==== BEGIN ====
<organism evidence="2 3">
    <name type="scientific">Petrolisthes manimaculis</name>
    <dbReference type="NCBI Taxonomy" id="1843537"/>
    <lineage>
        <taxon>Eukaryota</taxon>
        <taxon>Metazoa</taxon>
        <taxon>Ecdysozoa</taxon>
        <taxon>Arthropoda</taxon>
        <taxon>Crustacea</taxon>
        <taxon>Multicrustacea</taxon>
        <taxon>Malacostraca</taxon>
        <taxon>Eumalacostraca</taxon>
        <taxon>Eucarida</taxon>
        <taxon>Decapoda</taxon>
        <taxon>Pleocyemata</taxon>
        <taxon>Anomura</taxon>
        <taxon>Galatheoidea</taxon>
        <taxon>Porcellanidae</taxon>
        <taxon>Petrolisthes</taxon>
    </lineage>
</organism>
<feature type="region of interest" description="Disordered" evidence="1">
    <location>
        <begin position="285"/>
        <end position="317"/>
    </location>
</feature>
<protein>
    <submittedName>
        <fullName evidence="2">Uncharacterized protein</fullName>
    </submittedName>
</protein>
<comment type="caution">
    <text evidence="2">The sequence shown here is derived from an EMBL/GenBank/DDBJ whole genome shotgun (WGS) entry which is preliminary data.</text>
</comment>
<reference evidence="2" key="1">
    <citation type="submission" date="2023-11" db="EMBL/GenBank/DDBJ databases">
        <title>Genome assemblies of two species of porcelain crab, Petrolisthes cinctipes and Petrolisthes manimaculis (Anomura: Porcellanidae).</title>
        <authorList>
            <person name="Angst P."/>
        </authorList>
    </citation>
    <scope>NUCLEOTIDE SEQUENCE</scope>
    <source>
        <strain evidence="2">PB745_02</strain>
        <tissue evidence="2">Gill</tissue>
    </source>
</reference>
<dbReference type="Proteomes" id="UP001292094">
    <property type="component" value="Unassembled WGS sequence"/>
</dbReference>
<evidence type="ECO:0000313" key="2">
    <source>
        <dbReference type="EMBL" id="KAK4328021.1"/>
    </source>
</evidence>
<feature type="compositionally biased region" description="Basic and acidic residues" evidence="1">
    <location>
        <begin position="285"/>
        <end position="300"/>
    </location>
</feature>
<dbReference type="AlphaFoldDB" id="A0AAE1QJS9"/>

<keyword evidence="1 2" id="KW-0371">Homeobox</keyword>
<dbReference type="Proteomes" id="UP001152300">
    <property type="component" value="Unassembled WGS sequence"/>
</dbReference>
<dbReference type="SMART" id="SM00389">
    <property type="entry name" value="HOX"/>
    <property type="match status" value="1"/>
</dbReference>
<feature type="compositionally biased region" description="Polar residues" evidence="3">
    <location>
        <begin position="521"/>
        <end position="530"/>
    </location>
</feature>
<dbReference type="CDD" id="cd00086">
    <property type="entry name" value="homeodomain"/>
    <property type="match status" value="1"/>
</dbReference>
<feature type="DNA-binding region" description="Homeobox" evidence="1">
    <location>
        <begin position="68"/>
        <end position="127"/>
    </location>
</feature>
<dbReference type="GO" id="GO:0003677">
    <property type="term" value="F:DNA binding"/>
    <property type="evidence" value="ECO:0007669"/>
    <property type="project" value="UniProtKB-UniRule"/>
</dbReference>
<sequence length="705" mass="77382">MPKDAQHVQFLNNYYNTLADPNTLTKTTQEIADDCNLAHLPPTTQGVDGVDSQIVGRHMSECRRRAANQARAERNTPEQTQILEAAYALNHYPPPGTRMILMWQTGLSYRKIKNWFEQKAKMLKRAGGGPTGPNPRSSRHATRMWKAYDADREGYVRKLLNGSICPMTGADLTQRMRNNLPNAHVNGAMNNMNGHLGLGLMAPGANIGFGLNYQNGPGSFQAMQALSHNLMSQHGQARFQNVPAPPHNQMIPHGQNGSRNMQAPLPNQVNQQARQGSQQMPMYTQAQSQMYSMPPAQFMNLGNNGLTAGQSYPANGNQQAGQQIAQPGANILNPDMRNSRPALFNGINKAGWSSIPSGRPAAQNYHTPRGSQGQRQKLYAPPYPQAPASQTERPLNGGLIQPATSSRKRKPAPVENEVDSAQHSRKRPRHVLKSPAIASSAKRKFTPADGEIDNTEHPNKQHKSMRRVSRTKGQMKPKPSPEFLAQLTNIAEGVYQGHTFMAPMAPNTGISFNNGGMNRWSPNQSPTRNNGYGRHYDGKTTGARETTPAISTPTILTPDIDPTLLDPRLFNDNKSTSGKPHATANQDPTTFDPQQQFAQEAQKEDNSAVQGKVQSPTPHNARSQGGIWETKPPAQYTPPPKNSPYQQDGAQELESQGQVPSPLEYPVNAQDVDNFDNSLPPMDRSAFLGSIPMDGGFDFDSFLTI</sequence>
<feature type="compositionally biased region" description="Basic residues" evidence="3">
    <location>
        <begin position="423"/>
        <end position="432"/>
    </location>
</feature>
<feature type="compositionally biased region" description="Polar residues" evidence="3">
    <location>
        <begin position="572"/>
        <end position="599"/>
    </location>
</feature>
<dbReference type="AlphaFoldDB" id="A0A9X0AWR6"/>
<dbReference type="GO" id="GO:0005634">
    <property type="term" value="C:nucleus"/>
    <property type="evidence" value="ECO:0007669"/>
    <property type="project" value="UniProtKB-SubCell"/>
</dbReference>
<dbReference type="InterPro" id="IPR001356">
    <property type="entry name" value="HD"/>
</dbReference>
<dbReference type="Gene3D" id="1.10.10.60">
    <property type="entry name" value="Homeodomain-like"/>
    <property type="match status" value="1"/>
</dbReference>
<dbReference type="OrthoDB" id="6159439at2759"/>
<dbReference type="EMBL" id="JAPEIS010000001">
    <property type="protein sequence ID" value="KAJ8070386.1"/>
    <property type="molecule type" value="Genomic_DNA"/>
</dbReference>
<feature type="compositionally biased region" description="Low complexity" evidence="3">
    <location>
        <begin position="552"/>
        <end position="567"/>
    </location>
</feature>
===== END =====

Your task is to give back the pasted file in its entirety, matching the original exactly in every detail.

<organism evidence="2 3">
    <name type="scientific">Petrolisthes manimaculis</name>
    <dbReference type="NCBI Taxonomy" id="1843537"/>
    <lineage>
        <taxon>Eukaryota</taxon>
        <taxon>Metazoa</taxon>
        <taxon>Ecdysozoa</taxon>
        <taxon>Arthropoda</taxon>
        <taxon>Crustacea</taxon>
        <taxon>Multicrustacea</taxon>
        <taxon>Malacostraca</taxon>
        <taxon>Eumalacostraca</taxon>
        <taxon>Eucarida</taxon>
        <taxon>Decapoda</taxon>
        <taxon>Pleocyemata</taxon>
        <taxon>Anomura</taxon>
        <taxon>Galatheoidea</taxon>
        <taxon>Porcellanidae</taxon>
        <taxon>Petrolisthes</taxon>
    </lineage>
</organism>
<feature type="region of interest" description="Disordered" evidence="1">
    <location>
        <begin position="285"/>
        <end position="317"/>
    </location>
</feature>
<protein>
    <submittedName>
        <fullName evidence="2">Uncharacterized protein</fullName>
    </submittedName>
</protein>
<comment type="caution">
    <text evidence="2">The sequence shown here is derived from an EMBL/GenBank/DDBJ whole genome shotgun (WGS) entry which is preliminary data.</text>
</comment>
<reference evidence="2" key="1">
    <citation type="submission" date="2023-11" db="EMBL/GenBank/DDBJ databases">
        <title>Genome assemblies of two species of porcelain crab, Petrolisthes cinctipes and Petrolisthes manimaculis (Anomura: Porcellanidae).</title>
        <authorList>
            <person name="Angst P."/>
        </authorList>
    </citation>
    <scope>NUCLEOTIDE SEQUENCE</scope>
    <source>
        <strain evidence="2">PB745_02</strain>
        <tissue evidence="2">Gill</tissue>
    </source>
</reference>
<dbReference type="Proteomes" id="UP001292094">
    <property type="component" value="Unassembled WGS sequence"/>
</dbReference>
<evidence type="ECO:0000313" key="2">
    <source>
        <dbReference type="EMBL" id="KAK4328021.1"/>
    </source>
</evidence>
<feature type="compositionally biased region" description="Basic and acidic residues" evidence="1">
    <location>
        <begin position="285"/>
        <end position="300"/>
    </location>
</feature>
<dbReference type="AlphaFoldDB" id="A0AAE1QJS9"/>

<keyword evidence="1 2" id="KW-0371">Homeobox</keyword>
<dbReference type="Proteomes" id="UP001152300">
    <property type="component" value="Unassembled WGS sequence"/>
</dbReference>
<dbReference type="SMART" id="SM00389">
    <property type="entry name" value="HOX"/>
    <property type="match status" value="1"/>
</dbReference>
<feature type="compositionally biased region" description="Polar residues" evidence="3">
    <location>
        <begin position="521"/>
        <end position="530"/>
    </location>
</feature>
<dbReference type="CDD" id="cd00086">
    <property type="entry name" value="homeodomain"/>
    <property type="match status" value="1"/>
</dbReference>
<feature type="DNA-binding region" description="Homeobox" evidence="1">
    <location>
        <begin position="68"/>
        <end position="127"/>
    </location>
</feature>
<dbReference type="GO" id="GO:0003677">
    <property type="term" value="F:DNA binding"/>
    <property type="evidence" value="ECO:0007669"/>
    <property type="project" value="UniProtKB-UniRule"/>
</dbReference>
<sequence length="705" mass="77382">MPKDAQHVQFLNNYYNTLADPNTLTKTTQEIADDCNLAHLPPTTQGVDGVDSQIVGRHMSECRRRAANQARAERNTPEQTQILEAAYALNHYPPPGTRMILMWQTGLSYRKIKNWFEQKAKMLKRAGGGPTGPNPRSSRHATRMWKAYDADREGYVRKLLNGSICPMTGADLTQRMRNNLPNAHVNGAMNNMNGHLGLGLMAPGANIGFGLNYQNGPGSFQAMQALSHNLMSQHGQARFQNVPAPPHNQMIPHGQNGSRNMQAPLPNQVNQQARQGSQQMPMYTQAQSQMYSMPPAQFMNLGNNGLTAGQSYPANGNQQAGQQIAQPGANILNPDMRNSRPALFNGINKAGWSSIPSGRPAAQNYHTPRGSQGQRQKLYAPPYPQAPASQTERPLNGGLIQPATSSRKRKPAPVENEVDSAQHSRKRPRHVLKSPAIASSAKRKFTPADGEIDNTEHPNKQHKSMRRVSRTKGQMKPKPSPEFLAQLTNIAEGVYQGHTFMAPMAPNTGISFNNGGMNRWSPNQSPTRNNGYGRHYDGKTTGARETTPAISTPTILTPDIDPTLLDPRLFNDNKSTSGKPHATANQDPTTFDPQQQFAQEAQKEDNSAVQGKVQSPTPHNARSQGGIWETKPPAQYTPPPKNSPYQQDGAQELESQGQVPSPLEYPVNAQDVDNFDNSLPPMDRSAFLGSIPMDGGFDFDSFLTI</sequence>
<feature type="compositionally biased region" description="Basic residues" evidence="3">
    <location>
        <begin position="423"/>
        <end position="432"/>
    </location>
</feature>
<feature type="compositionally biased region" description="Polar residues" evidence="3">
    <location>
        <begin position="572"/>
        <end position="599"/>
    </location>
</feature>
<dbReference type="AlphaFoldDB" id="A0A9X0AWR6"/>
<dbReference type="GO" id="GO:0005634">
    <property type="term" value="C:nucleus"/>
    <property type="evidence" value="ECO:0007669"/>
    <property type="project" value="UniProtKB-SubCell"/>
</dbReference>
<dbReference type="InterPro" id="IPR001356">
    <property type="entry name" value="HD"/>
</dbReference>
<dbReference type="Gene3D" id="1.10.10.60">
    <property type="entry name" value="Homeodomain-like"/>
    <property type="match status" value="1"/>
</dbReference>
<dbReference type="OrthoDB" id="6159439at2759"/>
<dbReference type="EMBL" id="JAPEIS010000001">
    <property type="protein sequence ID" value="KAJ8070386.1"/>
    <property type="molecule type" value="Genomic_DNA"/>
</dbReference>
<feature type="compositionally biased region" description="Low complexity" evidence="3">
    <location>
        <begin position="552"/>
        <end position="567"/>
    </location>
</feature>